©2002 Environmental Education Outreach Program & Northern Arizona University
Chapter 2, Section 8:
Lawyers are trained and then licensed to advise and represent clients in courtrooms and in negotiations with government agencies, corporations and other legal entities. Environmental lawyers are especially educated to operate in the environmental regulatory system, and they often have training in environmental sciences. In order to enter law school, applicants must first have a Bachelor’s degree. The Juris Doctor legal degree usually requires six semesters of study at an accredited law school. Their special focus on the environment often leads environmental attorneys to become defenders or advocates for clean air and water, frequently opposing alleged polluters who have damaged the land or threatened the public health. Law schools recommend that those enrolling in environmental law programs have sufficient science in their academic background to comprehend the vocabulary of the chemistry and life processes they seek to defend. The Environmental Protection Agency site that discusses environmental law recommends that future environmental lawyers earn a Bachelor of science degree before going to law school. In addition to this science background, environmental lawyers must have well-developed analytical, research and communication skills.
A description of the programs and courses in environmental law at the College of Law at Arizona State University in Tempe, can be viewed at: www.law.asu.edu/default.htm The University of Arizona’s James E. Rogers College of Law does not offer majors or specialties in the traditional sense, but students may concentrate their studies in the environmental field www.law.arizona.edu/.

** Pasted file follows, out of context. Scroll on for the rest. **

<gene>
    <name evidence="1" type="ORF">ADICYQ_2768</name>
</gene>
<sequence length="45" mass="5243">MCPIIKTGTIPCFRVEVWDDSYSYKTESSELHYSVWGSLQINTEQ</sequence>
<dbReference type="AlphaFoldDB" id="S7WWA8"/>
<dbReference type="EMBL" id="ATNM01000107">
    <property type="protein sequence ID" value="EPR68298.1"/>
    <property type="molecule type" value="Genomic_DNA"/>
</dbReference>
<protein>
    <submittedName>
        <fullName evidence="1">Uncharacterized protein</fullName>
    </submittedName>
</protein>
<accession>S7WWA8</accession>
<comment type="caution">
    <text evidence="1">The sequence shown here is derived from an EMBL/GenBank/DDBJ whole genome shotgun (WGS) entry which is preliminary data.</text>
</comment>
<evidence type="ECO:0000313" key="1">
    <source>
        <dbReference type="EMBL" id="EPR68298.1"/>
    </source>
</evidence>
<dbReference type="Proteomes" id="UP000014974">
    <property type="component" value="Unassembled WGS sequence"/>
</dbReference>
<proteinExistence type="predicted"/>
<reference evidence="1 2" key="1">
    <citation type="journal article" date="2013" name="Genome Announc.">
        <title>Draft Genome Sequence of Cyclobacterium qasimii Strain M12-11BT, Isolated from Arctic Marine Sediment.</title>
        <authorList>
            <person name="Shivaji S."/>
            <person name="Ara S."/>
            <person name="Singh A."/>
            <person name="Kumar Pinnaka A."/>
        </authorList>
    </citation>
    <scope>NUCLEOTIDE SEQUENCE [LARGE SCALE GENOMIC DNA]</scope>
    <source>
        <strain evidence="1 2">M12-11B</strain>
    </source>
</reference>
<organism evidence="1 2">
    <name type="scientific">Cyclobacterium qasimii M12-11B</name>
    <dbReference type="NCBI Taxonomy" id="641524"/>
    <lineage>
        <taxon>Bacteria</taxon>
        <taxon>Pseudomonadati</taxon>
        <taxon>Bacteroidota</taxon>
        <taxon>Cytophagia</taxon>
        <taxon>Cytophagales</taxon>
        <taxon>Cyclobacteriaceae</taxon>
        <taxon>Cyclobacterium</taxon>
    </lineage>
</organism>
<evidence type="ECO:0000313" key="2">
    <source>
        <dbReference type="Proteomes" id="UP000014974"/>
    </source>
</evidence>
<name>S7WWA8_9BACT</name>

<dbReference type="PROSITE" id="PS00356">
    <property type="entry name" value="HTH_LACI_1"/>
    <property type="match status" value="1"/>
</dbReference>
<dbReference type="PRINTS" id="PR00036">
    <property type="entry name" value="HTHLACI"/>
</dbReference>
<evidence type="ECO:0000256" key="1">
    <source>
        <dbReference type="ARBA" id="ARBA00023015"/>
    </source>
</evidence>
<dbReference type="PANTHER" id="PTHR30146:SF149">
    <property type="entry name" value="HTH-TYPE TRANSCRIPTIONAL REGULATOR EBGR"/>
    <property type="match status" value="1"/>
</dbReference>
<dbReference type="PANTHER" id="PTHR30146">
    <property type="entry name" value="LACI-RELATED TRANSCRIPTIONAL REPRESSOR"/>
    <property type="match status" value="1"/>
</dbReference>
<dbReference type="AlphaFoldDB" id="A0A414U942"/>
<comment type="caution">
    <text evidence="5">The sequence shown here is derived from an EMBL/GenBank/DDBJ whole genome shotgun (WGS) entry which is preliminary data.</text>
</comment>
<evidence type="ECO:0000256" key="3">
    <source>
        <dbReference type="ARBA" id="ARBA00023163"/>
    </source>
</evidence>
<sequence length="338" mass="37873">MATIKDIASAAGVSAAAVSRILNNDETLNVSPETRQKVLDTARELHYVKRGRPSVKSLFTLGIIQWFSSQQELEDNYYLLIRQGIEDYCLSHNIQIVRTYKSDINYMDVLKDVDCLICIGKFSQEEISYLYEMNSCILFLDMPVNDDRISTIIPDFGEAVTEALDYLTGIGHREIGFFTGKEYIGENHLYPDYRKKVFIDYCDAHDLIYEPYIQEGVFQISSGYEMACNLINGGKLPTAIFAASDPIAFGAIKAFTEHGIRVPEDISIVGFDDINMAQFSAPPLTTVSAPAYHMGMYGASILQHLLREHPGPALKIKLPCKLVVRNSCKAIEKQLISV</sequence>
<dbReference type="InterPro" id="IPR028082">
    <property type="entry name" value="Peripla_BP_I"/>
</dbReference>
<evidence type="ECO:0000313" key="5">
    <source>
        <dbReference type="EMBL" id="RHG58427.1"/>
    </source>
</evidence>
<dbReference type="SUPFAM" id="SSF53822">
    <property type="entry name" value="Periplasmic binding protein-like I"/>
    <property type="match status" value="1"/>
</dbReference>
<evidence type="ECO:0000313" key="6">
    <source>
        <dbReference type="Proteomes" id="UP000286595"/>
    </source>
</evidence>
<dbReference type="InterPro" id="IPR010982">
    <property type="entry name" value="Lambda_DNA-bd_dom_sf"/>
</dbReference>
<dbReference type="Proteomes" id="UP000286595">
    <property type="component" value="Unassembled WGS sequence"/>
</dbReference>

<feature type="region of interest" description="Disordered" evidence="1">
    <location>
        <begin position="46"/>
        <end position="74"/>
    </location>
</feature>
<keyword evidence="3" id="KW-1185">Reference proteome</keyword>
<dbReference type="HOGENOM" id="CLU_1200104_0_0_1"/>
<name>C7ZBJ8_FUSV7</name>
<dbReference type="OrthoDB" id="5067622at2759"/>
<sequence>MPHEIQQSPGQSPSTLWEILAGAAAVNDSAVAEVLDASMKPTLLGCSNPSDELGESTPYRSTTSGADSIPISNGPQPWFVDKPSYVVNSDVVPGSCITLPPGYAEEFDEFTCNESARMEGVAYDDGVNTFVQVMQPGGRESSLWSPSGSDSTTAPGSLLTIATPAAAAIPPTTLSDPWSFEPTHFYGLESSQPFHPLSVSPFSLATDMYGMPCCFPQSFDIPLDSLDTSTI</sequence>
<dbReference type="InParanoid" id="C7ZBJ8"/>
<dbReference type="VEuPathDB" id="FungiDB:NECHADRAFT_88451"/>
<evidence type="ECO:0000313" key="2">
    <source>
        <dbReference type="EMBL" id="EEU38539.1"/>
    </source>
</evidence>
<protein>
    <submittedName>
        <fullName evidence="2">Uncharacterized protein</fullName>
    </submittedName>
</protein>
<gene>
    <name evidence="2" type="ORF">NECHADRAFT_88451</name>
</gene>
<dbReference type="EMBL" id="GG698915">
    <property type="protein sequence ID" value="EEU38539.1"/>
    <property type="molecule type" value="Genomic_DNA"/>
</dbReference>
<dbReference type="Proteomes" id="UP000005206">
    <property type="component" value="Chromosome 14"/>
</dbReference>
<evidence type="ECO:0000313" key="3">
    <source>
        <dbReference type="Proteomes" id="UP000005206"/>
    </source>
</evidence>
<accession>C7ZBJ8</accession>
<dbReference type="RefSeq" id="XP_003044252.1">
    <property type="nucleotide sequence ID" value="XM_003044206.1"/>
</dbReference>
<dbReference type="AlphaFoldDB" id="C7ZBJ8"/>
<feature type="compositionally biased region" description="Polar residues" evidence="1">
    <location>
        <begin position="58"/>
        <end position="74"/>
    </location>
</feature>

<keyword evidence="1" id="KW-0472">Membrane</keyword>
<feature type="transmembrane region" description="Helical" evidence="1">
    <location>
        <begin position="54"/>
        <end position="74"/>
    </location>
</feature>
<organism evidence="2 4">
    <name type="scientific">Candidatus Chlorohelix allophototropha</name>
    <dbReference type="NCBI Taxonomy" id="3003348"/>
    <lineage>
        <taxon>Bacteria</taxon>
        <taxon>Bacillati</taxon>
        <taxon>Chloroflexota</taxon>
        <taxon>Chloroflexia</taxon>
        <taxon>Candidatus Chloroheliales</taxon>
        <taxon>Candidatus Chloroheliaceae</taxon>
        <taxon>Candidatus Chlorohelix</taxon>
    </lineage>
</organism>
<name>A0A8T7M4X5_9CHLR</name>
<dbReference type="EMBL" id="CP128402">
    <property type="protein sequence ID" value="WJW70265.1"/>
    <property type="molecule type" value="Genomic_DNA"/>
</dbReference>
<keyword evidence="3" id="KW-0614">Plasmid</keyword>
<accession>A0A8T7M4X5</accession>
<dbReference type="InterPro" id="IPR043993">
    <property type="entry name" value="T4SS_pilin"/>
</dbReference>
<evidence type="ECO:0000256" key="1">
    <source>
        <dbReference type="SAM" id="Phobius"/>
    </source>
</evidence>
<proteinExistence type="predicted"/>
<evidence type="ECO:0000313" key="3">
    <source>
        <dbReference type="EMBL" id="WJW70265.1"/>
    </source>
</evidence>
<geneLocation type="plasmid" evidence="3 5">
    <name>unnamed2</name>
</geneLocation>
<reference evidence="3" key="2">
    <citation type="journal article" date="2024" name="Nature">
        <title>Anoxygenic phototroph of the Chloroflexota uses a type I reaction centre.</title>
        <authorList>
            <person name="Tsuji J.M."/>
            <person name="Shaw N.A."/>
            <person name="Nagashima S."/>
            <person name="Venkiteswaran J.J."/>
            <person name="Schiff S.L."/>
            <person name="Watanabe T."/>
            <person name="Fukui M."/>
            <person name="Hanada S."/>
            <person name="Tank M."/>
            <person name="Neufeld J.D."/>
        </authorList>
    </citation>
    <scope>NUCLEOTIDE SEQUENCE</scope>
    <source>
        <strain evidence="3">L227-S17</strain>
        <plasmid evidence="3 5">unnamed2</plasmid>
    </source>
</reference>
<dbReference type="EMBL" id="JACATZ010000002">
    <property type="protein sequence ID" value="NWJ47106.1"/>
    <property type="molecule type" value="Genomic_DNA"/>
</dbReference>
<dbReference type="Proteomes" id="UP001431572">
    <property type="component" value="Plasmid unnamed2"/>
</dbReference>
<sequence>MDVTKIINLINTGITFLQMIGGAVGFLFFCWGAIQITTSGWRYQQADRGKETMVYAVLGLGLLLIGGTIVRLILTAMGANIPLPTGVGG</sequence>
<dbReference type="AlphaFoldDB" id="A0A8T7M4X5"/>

The Environmental Law Center at the University of Vermont describes a variety of programs, including its LL.M. law degree. Not all legal studies programs grant law degrees, and graduates of these programs cannot become lawyers without further schooling. At the University of Vermont, graduates of the First Nations Environmental Law Fellowship are awarded a Masters of Studies in Environmental Law degree that closely examines environmental laws but does not produce attorneys. Vermont’s First Nations Environmental Law program is designed for North American Indians seeking careers as interpreters between scientists and lawyers, as regulators, citizen activists or policy makers. They may work with corporations on environmental compliance by writing permits, assisting companies in determining if they are in compliance with environmental regulations. Graduates of this program may become involved in regulatory/legal writing, policy analysis, land use planning and zoning, legislative writing, lobbying and other activities that do not require a license to practice law.
The Environmental Law Careers Directory, published by Boalt Hall School of Law at the University of California, Berkeley, lists professional opportunities and is prepared by the staff of the Ecology Law Quarterly.
Last updated: May 27, 2005